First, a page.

I hesitated to call these coconut macaroons because we’ve all had at least one bad experience with those misshapen, heavy, tooth-achingly sweet confections that pass for macaroons sometimes. The kind whose cloying sweetness hits you over the head at first bite and whose flavor is barely reminiscent of coconut. A good macaroon is quite the opposite.
The French call their coconut macaroons rochers à la noix de coco or congolais and they are an altogether different breed from the tooth-aching varieties. Baked until lightly golden on the outside, but still creamy white on the inside they are bites of pure coconut goodness.
A good coconut macaroon strikes a fine balance; it’s at once creamy yet light, chewy but still tender. It is a little crispy around the edges but with a soft and moist interior and a pure clean taste, just lightly sweet.
Made up of baking staples just stirred together, the differences in coconut macaroons lie in the ingredients. While coconut, egg whites and a sweetener make up the base of most recipes, I’ve also come across some that call for sweetened condensed milk. I find that the addition of the sweetened condensed milk makes for a heavy and too sweet macaroon. I use honey instead of sugar for a naturally sweetened version and to add a subtle taste.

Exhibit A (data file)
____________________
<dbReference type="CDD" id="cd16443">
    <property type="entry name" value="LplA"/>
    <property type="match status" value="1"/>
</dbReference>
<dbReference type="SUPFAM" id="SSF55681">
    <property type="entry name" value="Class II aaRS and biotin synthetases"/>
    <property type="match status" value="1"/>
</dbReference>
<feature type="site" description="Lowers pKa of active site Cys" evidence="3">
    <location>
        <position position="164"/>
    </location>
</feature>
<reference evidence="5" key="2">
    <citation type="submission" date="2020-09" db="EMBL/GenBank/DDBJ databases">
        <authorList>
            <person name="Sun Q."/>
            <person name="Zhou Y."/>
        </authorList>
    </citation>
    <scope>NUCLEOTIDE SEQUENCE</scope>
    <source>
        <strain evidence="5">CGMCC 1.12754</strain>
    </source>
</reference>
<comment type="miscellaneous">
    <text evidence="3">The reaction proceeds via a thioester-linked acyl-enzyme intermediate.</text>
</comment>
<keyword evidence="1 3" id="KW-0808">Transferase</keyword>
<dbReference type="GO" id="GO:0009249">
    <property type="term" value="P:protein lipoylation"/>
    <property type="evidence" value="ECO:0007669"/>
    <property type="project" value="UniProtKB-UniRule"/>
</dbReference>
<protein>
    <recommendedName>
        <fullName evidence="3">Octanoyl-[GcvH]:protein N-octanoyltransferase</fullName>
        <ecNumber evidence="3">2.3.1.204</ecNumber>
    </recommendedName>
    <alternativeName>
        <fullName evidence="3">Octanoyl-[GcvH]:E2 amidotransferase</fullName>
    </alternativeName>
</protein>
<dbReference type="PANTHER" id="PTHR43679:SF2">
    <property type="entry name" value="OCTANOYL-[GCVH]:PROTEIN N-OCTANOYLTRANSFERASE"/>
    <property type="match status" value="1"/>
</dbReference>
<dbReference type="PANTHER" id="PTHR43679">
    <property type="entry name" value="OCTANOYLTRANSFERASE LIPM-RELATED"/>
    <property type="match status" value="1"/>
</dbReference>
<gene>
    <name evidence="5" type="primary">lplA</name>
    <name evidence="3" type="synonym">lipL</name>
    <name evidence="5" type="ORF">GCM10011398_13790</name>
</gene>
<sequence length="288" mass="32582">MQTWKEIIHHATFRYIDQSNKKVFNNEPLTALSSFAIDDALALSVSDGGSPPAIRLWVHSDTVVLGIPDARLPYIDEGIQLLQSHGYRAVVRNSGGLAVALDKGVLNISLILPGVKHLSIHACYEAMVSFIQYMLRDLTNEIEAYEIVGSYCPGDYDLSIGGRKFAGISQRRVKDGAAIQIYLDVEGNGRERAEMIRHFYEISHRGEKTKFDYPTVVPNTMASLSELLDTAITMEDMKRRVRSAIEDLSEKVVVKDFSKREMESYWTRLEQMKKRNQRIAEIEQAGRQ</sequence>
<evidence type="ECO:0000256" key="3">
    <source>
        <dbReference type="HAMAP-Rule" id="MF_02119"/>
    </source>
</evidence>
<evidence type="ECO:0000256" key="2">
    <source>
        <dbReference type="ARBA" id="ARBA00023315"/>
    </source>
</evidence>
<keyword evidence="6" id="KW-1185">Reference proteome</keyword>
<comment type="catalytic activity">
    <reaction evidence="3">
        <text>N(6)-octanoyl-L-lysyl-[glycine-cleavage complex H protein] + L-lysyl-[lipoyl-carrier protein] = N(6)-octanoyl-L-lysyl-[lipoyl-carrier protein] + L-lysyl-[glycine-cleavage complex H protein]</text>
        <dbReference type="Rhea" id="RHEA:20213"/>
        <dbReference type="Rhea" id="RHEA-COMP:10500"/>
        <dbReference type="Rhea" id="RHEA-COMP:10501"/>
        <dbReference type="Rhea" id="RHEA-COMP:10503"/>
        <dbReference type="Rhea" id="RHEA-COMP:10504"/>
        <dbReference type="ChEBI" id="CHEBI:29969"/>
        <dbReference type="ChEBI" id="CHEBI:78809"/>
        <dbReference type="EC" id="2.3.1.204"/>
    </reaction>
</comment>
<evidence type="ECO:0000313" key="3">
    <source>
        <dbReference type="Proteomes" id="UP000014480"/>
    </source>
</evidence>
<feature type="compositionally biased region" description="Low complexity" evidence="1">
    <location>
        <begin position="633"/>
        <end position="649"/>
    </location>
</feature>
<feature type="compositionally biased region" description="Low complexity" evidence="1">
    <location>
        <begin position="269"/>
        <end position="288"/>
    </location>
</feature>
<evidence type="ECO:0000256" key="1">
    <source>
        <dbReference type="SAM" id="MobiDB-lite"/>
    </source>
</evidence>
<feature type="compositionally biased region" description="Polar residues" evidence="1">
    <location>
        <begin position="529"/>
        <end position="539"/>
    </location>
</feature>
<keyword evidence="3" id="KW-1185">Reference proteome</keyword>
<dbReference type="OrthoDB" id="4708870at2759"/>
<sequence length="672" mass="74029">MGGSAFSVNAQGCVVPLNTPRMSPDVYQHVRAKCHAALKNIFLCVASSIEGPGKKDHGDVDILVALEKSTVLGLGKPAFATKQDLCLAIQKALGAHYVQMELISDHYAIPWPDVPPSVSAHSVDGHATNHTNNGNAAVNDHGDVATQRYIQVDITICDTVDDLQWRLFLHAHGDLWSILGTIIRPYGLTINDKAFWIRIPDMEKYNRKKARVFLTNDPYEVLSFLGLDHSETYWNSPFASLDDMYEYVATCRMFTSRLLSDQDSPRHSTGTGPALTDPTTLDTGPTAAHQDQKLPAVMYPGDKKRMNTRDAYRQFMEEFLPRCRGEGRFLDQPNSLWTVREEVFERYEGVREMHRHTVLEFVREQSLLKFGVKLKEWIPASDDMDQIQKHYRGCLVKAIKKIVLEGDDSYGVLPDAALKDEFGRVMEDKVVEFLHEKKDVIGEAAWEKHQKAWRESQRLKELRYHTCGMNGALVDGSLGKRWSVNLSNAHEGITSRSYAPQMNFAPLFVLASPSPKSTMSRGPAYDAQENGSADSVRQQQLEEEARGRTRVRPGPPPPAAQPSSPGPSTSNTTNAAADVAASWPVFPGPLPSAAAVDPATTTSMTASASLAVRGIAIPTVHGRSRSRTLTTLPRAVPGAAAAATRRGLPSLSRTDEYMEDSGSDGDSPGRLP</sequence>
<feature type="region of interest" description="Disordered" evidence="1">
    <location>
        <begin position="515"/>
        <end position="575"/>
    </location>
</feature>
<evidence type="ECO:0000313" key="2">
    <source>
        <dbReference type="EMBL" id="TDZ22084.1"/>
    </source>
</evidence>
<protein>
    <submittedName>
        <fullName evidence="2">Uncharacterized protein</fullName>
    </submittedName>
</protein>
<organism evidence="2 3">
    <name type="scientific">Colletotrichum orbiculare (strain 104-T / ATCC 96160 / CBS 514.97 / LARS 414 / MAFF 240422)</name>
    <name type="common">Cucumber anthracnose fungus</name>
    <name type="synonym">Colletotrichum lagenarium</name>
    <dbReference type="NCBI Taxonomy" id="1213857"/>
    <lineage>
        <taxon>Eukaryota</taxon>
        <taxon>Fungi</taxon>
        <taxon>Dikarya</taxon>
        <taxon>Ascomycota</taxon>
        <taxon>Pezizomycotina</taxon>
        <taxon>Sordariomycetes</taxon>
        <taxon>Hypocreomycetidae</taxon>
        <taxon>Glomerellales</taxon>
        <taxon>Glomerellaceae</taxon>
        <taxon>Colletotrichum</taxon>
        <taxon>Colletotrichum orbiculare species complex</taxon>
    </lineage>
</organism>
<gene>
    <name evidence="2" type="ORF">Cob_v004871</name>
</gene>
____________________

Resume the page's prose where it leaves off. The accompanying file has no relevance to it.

The type of coconut is also key. For the best results use a very finely shredded and unsweetened coconut for the purest flavor and finest texture. Using an unsweetened variety give you control of the final sweetness and has a cleaner taste than the sweetened kind.
Other than that, it’s simply a matter of stirring and shaping. One bowl, one spoon, one large sheet pan and a pair of clean hands are all the equipment needed. Finally, a short baking time in a hot oven ensures that the macaroons get crispy and golden on the outside while keeping the centers nice and moist.
Chocolate is never far from my thoughts whenever I bake, so I couldn’t resist making a cocoa chocolate dipping sauce to accompany my macaroons. The combination of chocolate and coconut makes for a luxurious treat any Bounty or Mounds lover can attest to. The chocolate sauce is a nice counterbalance, slightly bitter and rich.
Serve these for dessert fondue style and dip or dunk to your heart’s content!
Preparation time: 15 minute(s)
Cooking time: 10 minute(s)
Diet tags: Gluten free, Grain free, Refined Sugar free
Copyright © 2010-2012 gourmande in the kitchen.
leave a comment